The debate over whether tech giant Apple should help the Federal Bureau of Investigation unlock an iPhone used by one of the San Bernardino terrorists moved to Congress Tuesday, where lawmakers pressed both sides on how best to balance physical security and information security.
Apple CEO Tim Cook has maintained that the FBI’s request that the company build a backdoor into the iPhone used by Syed Fizwan Farook, one of two shooters in the attack that left 14 dead and 22 seriously injured, could threaten the security of personal information stored on other iPhones, including health data.
There is also concern that an FBI win in this case could set a precedent for similar requests in other cases. In questioning before the House Judiciary Committee, FBI Director James Comey acknowledged that possibility.
Kevin Johnson, CEO of Jacksonville, FL-based Secure Ideas, said allowing the FBI access to the iPhone 5C would be “catastrophic” to privacy.
This is a “very significant issue” for anyone who uses an iPhone and must sign a business associate agreement to protect personal health information, in accordance with the Health Insurance Portability and Accountability Act, he said.
HIPAA requires that health information created by covered entities be encrypted. “If the federal government violates the privacy chain…we can never again confidently say we can store that data securely,” Johnson added.
In February, a federal magistrate judge in California granted the FBI a warrant to search the phone, based on the 220-year-old All Writs Act, which authorizes federal courts to issue warrants to aid in law-enforcement activities. To do so, however, Apple would need to create a phone-specific version of its iOS software, something the company has refused to do.
What’s more, Apple has staked its reputation on protecting its customers’ privacy. All of its newer devices, from the 5C on, have an extra layer of protection called Secure Enclave.
According to Apple, helping the government unlock an encrypted phone would upend the whole point of encryption and threaten the privacy of millions of iPhone users.
“Building a version of iOS that bypasses security in this way would undeniably create a backdoor,” Apple’s Cook said in a Feb. 16 message to customers. “And while the government may argue that its use would be limited to this case, there is no way to guarantee such control.”
Johnson agrees, saying the government has proven time and again that it can’t secure its own networks. “How in the world can we believe that we can trust them with the privacy of every iOS device in the land?”
But while the privacy concerns may be real, Fatemeh Khatibloo, a data privacy expert with Forrester Research, said Apple should be prepared for a “mild backlash” from consumers who put state security ahead of personal privacy.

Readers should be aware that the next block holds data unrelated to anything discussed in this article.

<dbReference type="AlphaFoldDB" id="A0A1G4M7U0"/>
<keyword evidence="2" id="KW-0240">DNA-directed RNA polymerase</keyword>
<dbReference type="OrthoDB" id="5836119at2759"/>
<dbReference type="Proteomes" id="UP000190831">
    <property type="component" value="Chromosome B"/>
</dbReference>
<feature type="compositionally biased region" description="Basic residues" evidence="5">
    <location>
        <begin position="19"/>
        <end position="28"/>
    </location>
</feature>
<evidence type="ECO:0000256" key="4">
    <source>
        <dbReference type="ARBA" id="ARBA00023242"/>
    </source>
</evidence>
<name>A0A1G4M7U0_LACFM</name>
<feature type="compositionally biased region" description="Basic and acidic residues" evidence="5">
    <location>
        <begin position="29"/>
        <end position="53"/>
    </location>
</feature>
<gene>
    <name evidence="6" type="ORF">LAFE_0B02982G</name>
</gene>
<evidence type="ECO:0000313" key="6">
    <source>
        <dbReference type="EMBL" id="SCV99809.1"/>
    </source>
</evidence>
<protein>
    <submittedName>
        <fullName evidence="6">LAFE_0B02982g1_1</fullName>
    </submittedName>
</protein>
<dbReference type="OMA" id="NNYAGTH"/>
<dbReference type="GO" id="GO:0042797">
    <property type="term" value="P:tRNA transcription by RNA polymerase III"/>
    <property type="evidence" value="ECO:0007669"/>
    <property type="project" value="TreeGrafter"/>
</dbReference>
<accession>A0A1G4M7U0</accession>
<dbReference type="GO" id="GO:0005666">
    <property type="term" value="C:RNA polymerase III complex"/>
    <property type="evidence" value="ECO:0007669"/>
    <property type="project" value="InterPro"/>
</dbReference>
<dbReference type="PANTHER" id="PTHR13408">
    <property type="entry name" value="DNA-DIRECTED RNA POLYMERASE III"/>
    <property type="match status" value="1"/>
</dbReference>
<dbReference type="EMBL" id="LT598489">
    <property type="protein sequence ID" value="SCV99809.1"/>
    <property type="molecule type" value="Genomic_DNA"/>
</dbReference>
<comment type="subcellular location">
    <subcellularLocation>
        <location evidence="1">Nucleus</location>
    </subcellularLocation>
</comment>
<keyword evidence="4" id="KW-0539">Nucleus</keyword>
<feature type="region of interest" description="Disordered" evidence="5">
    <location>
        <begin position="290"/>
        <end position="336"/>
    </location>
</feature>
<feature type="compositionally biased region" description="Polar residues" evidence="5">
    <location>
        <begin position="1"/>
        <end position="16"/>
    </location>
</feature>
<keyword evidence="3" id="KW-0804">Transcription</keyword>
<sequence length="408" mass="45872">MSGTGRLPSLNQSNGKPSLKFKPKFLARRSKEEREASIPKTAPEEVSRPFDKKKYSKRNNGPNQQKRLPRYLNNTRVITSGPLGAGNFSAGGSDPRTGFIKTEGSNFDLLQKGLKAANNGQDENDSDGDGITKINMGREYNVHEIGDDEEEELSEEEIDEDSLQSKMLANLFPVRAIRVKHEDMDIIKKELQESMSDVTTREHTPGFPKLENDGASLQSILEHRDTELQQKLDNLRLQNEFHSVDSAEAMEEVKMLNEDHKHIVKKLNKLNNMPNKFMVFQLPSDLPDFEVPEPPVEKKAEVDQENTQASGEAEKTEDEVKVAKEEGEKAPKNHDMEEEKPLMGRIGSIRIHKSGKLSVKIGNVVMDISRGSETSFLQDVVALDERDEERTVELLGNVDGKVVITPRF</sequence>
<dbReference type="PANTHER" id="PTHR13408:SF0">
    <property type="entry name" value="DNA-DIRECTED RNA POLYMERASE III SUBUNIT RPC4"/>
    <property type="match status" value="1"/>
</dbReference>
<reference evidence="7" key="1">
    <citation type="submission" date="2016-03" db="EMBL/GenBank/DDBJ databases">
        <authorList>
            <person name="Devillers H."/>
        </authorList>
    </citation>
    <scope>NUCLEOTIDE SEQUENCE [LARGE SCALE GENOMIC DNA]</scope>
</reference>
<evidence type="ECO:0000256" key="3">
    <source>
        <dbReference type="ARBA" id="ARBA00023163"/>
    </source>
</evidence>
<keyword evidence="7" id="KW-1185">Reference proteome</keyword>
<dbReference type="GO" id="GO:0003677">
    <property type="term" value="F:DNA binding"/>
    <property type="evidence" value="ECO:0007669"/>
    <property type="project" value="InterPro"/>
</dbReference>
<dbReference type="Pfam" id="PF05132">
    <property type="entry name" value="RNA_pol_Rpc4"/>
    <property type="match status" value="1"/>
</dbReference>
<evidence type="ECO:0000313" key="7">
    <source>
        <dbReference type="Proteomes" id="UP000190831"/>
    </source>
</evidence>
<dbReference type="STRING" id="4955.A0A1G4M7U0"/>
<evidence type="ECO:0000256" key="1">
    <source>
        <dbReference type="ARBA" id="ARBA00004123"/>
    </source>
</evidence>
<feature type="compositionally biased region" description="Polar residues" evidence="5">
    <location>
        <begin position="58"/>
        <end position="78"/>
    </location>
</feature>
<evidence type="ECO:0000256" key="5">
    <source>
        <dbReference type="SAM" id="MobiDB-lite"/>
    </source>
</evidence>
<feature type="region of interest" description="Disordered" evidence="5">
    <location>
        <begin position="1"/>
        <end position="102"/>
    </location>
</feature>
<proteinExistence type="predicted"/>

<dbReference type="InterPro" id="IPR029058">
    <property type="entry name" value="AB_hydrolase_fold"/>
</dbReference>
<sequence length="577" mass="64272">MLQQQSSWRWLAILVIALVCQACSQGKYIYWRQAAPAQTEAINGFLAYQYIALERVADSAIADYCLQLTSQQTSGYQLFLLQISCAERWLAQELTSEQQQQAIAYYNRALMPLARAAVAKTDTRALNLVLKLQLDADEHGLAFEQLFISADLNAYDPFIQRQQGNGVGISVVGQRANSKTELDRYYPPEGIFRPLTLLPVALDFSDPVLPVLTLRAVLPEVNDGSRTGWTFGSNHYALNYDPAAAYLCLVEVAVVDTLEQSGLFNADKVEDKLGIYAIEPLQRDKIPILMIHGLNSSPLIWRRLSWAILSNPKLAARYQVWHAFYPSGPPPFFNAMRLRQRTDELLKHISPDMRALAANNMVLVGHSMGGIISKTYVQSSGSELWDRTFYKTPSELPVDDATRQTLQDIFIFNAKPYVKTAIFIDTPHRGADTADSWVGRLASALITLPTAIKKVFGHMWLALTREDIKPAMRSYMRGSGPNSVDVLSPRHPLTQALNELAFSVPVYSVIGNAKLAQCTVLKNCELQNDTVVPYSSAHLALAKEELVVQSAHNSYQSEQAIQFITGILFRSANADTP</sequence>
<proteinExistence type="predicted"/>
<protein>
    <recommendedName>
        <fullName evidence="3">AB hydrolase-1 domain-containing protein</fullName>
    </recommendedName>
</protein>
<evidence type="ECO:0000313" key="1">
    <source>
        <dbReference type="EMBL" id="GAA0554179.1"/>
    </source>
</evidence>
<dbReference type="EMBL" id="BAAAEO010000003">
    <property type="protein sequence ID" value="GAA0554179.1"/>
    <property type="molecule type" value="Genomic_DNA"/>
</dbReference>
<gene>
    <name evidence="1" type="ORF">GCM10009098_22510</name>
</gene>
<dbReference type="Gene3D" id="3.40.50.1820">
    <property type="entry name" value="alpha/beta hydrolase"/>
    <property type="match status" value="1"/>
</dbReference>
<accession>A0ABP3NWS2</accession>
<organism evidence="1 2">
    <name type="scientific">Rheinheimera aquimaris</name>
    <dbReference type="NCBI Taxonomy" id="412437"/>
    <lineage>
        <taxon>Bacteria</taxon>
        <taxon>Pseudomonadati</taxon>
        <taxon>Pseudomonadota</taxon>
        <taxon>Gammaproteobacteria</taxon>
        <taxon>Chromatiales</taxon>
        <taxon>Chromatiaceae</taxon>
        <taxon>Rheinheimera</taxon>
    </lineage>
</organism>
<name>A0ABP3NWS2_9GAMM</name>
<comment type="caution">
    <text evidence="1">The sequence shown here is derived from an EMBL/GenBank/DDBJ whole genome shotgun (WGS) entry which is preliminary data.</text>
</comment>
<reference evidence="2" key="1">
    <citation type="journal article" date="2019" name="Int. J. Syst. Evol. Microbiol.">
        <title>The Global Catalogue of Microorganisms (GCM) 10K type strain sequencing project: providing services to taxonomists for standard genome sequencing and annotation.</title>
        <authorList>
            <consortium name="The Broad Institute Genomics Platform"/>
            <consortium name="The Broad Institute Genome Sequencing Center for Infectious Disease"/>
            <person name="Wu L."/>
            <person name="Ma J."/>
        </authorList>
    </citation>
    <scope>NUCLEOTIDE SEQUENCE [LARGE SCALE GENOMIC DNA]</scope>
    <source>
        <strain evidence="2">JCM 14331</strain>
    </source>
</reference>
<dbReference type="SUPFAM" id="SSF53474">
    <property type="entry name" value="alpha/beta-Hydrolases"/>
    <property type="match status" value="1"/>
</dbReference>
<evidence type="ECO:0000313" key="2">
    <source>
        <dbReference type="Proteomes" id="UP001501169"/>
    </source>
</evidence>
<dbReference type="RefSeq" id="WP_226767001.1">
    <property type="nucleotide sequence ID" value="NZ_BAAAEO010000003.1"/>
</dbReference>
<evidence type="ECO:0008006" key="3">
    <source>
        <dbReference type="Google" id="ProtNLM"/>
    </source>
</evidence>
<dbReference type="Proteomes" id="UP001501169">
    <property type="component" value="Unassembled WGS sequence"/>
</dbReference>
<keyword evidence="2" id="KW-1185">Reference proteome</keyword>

“Clearly, the FBI v Apple case is testing the balance between national security and peoples’ right to privacy of financial and health information,” said Vivek Kolpe, practice director at Top Tier Consulting.
Apple argues that Congress should decide that issue after serious debate involving all stakeholders. “This is not a security versus privacy issue,” Bruce Sewell, general counsel of Apple, said during a hearing. “This is a security versus security issue, and that balance should be struck by Congress.”
While the needs of law enforcement to gather evidence are real, the concern that a backdoor into one, older model iPhone would threaten data security in healthcare organizations is probably unlikely, Kolpe said.
“We have to keep in mind that the average hospital environment has numerous brands of cell phones, not just Apple, and the hospital environment has various other vulnerabilities to tackle that are as or more serious,” Kolpe said.
The real issue in this case, according to Steve Vladeck, professor of law at American University and co-editor of Just Security blog, is whether the government should be able to coerce software firms to write new code to override security on private devices in order to access private information.
“While I think that has enormous consequences for all of us, and our privacy, I’m not sure those concerns are unique or more serious in the context of medical privacy, if only because Congress has paid so much more attention to that subject than to our privacy rights on our own smartphones,” he said.
Johnson sees the situation as more black and white. “What we have here is a case of the federal government critically undermining the security and privacy of the mobile Internet,” and with it the privacy and security of health records and other personal information stored on mobile devices.